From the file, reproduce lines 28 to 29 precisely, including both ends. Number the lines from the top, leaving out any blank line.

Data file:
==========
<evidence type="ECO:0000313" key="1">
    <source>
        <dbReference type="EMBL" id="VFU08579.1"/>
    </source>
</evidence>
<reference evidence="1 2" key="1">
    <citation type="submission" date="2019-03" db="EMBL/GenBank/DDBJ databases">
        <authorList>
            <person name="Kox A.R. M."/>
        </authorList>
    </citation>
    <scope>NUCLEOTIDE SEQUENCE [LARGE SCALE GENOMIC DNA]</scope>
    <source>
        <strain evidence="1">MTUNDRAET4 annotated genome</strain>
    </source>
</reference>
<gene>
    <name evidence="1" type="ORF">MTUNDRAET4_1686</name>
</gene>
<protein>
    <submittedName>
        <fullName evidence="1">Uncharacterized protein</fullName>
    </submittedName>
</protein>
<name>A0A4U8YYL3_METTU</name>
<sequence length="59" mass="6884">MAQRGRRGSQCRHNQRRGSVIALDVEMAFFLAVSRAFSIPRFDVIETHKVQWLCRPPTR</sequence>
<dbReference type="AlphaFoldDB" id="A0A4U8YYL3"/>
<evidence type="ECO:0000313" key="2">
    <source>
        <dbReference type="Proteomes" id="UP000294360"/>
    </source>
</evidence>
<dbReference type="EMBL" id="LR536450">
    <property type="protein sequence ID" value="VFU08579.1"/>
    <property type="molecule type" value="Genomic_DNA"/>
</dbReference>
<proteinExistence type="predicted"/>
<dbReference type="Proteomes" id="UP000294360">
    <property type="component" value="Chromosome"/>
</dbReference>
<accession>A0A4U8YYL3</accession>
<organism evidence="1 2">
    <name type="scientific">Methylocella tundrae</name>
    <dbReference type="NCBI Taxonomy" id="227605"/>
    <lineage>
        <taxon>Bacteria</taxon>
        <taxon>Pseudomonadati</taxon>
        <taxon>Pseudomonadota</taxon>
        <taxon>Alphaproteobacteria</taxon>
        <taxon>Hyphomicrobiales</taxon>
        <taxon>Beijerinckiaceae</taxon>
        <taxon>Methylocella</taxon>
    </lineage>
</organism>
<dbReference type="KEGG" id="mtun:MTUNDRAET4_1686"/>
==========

<evidence type="ECO:0000313" key="2">
    <source>